Questions To Avoid On Your Employment Application
An employment application should not include any questions that will produce a response that would indicate an applicant's protected class such as age, race, national origin, disability, etc. Although many state and federal equal opportunity laws do not directly prohibit employers from asking such questions on an application, such inquiries may be used as evidence of an employer's intent to discriminate, unless the questions asked can be justified by some business purpose of the employer.
Information needed to conduct background checks should be obtained on a separate form authorizing the employer to conduct the check.
Some common inquiries to avoid are listed below.
Birth dates: Making inquiries about an applicant's birth date can give the perception that the employer is using age as a decision-making factor in the hiring process. If federal law or the employer's state law requires a minimum age for employment for certain occupations, then you can ask applicants if they are at least that required minimum age for employment.
Graduation dates: Making inquiries of an applicant's school graduation date can reveal an applicant's age. To obtain information on whether an applicant holds a degree or a diploma, you can simply ask if the applicant has graduated and what degree was obtained.
Military discharge information: Questions that are relevant to work experience and training received are permissible. However, an employer should not ask an applicant the reason he or she was discharged from the military or request to see military discharge papers (DD-214), except when directly related to the job or to determine veteran's preference. Military discharge questions could result in obtaining medical disability information on an applicant, which is protected by the Americans With Disabilities Act (ADA). To obtain information about an applicant's military service, an employer is permitted to make inquiries on the dates of military service, duties performed, rank during service at the time of discharge, pay during service and at the time of discharge, training received, and work experience.
Previous sick days used in employment: In general, employers should avoid asking any questions about the amount of the sick leave taken in the applicant's past positions. Both the Family and Medical Leave Act (FMLA) and the ADA prohibit discrimination and retaliation against applicants who have exercised their rights under those acts.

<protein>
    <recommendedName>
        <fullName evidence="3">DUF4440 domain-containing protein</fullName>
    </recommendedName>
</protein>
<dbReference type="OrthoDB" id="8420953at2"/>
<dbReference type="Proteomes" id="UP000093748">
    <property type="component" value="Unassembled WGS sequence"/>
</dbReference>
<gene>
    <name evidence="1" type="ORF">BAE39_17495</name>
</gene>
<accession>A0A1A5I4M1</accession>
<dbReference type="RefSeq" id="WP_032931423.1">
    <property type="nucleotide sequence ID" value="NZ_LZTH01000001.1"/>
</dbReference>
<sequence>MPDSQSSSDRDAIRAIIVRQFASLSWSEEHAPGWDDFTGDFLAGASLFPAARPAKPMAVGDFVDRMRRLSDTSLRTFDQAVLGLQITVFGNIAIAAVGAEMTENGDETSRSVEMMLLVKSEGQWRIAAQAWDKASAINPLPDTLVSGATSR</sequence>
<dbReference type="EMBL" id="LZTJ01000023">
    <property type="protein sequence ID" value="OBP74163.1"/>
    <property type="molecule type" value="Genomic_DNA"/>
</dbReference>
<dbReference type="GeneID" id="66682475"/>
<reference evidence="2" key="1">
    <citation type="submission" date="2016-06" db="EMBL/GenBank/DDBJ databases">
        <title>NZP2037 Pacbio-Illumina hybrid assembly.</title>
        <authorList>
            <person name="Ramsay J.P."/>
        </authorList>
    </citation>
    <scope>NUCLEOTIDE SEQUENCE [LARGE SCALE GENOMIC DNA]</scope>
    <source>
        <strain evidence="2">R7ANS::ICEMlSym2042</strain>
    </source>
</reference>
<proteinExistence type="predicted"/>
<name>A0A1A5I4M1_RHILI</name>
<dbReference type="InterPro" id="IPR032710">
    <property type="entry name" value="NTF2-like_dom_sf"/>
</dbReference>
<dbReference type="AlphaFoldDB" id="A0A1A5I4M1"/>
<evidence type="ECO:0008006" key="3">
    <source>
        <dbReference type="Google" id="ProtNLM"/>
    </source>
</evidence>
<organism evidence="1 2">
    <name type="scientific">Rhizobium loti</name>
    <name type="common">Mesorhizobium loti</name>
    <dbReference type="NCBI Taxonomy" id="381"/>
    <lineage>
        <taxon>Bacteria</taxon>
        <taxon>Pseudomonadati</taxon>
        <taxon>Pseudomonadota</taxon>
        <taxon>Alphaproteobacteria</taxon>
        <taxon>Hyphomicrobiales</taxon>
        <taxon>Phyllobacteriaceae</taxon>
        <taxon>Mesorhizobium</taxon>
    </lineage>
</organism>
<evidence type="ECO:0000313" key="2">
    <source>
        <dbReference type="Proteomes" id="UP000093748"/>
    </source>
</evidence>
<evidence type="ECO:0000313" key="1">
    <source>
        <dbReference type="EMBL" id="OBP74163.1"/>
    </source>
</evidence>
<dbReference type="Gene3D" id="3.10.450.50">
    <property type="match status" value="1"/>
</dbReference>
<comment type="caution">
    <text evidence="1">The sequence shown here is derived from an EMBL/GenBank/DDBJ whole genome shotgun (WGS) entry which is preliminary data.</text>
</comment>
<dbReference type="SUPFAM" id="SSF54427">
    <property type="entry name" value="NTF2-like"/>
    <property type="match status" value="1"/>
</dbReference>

Race inquiries: An applicant's race or color should not be asked on an employment application. Some employers may track their applicants' race for affirmative action plans or compliance with the Uniform Employee Selection Guidelines, but this should be done apart from an application. Employers normally use a separate form or a tear-off section removed from the application. This information is not used in the selection process and is voluntary for the applicant.
Citizenship: Inquiries about an individual's citizenship or country of birth are prohibited and can be perceived as discrimination on the basis the individual's national origin. Applicants cannot be discriminated against based on their citizenship status, except in rare circumstances when required by federal contract. An employer can inquire if an applicant is legally eligible to work in the United States and inform the applicant that proof of his or her eligibility to work in the United States must be provided if selected for hire.
Maiden name, Miss, Mrs. and Ms.: Virginia prohibits marital status discrimination, making any questions related to that status possible evidence of discriminatory hiring practices.
Arrest Record: Inquiries about an applicant's arrest record are not advised. After all, an individual is presumed innocent until proven guilty. It is permissible to ask about criminal convictions. The conviction of certain "barrier crimes" will disqualify individuals from certain jobs in the health care industry and the care of children or the aged.
Avoiding these types of questions on your employment application can reduce the risk of discrimination claims associated with your hiring process.
SESCO Management Consultants is available to assist with your human resource issues. You may contact us by phone at 423-764-4127 or by email at firstname.lastname@example.org .